Metro has sent out a reminder that the King County Council votes next week to implement a two-year $20 car tab fee, or to let the voters decide in November whether to cut 600,000 service hours. Yeah, that’s 600,000 service hours. The stakes are high for commuters.
The King County Council will vote on Monday, August 15th. Public testimony has been closed–the Council will take final action at the August 15 meeting.
Included in the Metro reminder, titled “Update on Congestion Reduction Charge, Service Cuts Proposals” was this:
Metro GM debunks myths
Metro General Manager Kevin Desmond recently wrote a letter correcting inaccuracies published in a Seattle Times op-ed.
“In a recent op-ed in the Seattle Times, the Washington Policy Center distorted the history of Metro’s revenues and services,” he wrote. “It twisted the recommendations of the Regional Transit Task Force and the aims of Metro’s new strategic plan. And it confused our guidelines for achieving efficiency with the flat-out loss or degradation of service—the kind of cuts that the public in recent weeks has dramatically risen up to oppose.” Read the entire letter here.
Here’s where I get thoroughly conflabberghasted. Kevin’s letter to the Council says:
“Nowhere does the Transit Strategic Plan or the Regional Transit Task Force recommend cutting 600,000 hours, or 476,000 hours, or even one hour of service for the public.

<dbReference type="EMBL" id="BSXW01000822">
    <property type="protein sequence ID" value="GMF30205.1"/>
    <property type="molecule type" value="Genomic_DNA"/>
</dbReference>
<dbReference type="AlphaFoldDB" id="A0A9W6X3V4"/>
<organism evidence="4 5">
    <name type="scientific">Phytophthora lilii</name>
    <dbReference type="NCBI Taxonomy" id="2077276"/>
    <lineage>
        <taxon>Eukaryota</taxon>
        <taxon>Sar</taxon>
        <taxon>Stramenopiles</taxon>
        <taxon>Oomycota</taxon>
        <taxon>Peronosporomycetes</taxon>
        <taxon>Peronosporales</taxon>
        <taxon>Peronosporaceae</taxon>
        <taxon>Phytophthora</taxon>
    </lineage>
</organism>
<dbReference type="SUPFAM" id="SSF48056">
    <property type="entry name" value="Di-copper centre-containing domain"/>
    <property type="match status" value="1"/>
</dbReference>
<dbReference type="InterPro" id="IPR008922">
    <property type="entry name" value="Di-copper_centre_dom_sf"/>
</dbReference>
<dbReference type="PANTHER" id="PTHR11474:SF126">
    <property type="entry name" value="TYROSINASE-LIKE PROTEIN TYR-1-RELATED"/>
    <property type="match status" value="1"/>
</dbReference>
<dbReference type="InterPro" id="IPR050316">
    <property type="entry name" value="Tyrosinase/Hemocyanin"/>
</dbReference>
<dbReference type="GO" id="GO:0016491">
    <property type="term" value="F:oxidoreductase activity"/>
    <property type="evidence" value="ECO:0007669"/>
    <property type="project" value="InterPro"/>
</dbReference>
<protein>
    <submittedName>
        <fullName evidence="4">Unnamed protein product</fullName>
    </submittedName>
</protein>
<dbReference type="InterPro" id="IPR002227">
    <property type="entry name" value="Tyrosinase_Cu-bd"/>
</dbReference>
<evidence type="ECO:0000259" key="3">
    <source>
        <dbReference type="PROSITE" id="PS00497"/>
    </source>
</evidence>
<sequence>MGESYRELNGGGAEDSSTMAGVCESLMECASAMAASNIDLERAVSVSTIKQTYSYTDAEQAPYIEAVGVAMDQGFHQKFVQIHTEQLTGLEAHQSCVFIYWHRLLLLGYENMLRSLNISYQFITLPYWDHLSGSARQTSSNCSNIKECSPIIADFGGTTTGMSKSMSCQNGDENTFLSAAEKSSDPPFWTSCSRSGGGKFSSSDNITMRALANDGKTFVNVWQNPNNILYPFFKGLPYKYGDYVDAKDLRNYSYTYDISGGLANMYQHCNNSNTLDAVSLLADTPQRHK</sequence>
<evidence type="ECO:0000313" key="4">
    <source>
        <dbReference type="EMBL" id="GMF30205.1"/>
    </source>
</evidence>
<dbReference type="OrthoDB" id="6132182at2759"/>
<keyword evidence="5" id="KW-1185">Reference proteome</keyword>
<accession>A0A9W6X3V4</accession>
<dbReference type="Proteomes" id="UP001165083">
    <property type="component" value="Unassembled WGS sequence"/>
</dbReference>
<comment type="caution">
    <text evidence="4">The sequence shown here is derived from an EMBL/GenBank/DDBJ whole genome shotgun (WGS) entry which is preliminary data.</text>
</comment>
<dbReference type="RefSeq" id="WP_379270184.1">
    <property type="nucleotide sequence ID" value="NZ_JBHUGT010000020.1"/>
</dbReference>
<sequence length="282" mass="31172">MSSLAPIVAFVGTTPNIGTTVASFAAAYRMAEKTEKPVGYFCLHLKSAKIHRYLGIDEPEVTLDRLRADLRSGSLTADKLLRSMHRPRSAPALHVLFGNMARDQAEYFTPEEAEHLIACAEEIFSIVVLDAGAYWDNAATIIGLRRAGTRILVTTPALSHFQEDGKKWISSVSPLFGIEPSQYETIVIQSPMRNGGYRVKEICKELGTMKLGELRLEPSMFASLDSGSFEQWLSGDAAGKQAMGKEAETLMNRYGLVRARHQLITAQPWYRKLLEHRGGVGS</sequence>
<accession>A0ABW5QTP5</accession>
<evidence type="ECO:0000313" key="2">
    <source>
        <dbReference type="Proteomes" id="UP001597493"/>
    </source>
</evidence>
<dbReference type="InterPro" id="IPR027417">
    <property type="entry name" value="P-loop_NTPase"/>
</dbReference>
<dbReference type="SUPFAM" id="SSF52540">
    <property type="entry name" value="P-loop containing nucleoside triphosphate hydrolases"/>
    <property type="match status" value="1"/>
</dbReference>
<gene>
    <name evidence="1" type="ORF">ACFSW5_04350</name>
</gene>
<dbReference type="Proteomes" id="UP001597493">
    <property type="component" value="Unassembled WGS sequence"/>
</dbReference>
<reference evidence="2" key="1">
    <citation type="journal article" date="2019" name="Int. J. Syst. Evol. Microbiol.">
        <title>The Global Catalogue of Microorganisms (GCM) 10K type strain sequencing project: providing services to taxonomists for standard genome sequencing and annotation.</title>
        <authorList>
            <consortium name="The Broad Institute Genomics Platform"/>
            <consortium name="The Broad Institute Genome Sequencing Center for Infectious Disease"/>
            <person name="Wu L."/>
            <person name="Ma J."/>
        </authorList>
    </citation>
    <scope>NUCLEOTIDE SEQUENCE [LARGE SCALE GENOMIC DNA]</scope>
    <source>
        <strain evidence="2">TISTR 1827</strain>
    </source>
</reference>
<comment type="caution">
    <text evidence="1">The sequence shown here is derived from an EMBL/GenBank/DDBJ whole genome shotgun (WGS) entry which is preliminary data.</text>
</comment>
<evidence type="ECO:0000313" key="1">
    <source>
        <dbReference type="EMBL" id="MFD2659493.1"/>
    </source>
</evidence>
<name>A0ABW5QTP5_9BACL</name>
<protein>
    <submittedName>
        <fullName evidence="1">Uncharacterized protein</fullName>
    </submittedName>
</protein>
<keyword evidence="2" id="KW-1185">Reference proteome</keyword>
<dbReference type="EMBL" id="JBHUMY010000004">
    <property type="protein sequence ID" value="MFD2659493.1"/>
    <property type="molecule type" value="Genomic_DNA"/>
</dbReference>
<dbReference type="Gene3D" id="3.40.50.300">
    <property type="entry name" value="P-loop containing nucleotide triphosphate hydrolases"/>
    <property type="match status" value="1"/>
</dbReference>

What both do call for is getting more productive and more efficient use out of each transit dollar by reducing or eliminating routes with fewer riders, restructuring corridors that may, for example, have both regular and express buses on the same route, and reinvesting those service hours into routes that more people would use – all while ensuring that geographic areas and pockets of low-income residents who heavily rely on bus service get a fair share.
The WPC twists those guidelines out of context as if they only apply to reducing the size of the system, as if you could simply whack the lower-producing routes and declare, “problem solved.” No, those guidelines call for reducing inefficient or redundant routes and reinvesting those hours in routes that more people would use.”
And yet, Metro’s own website shows a proposed cut of 600,000 service hours here. And here. And, well, all over the place. They even made maps of proposed route cuts. Maybe the Transit Strategic Plan and the Regional Transit Task Force aren’t recommending cutting 600,000 service hours but Metro seems to be. Unless this is all a scare tactic, eh?
If I’m missing something folks, clue me in. I just don’t see how Metro’s messaging and Kevin’s letter make sense together. To be fair, Kevin’s letter is the very first time I’ve seen any Metro representative (and I’ve talked to a few in person recently) say that riders need to get where they’re going. And he does, which I totally appreciate.
Regardless, I guess we’ll have to wait until Monday to see what’s next in the Metro saga. Til then, visit www.kingcounty.gov/metro/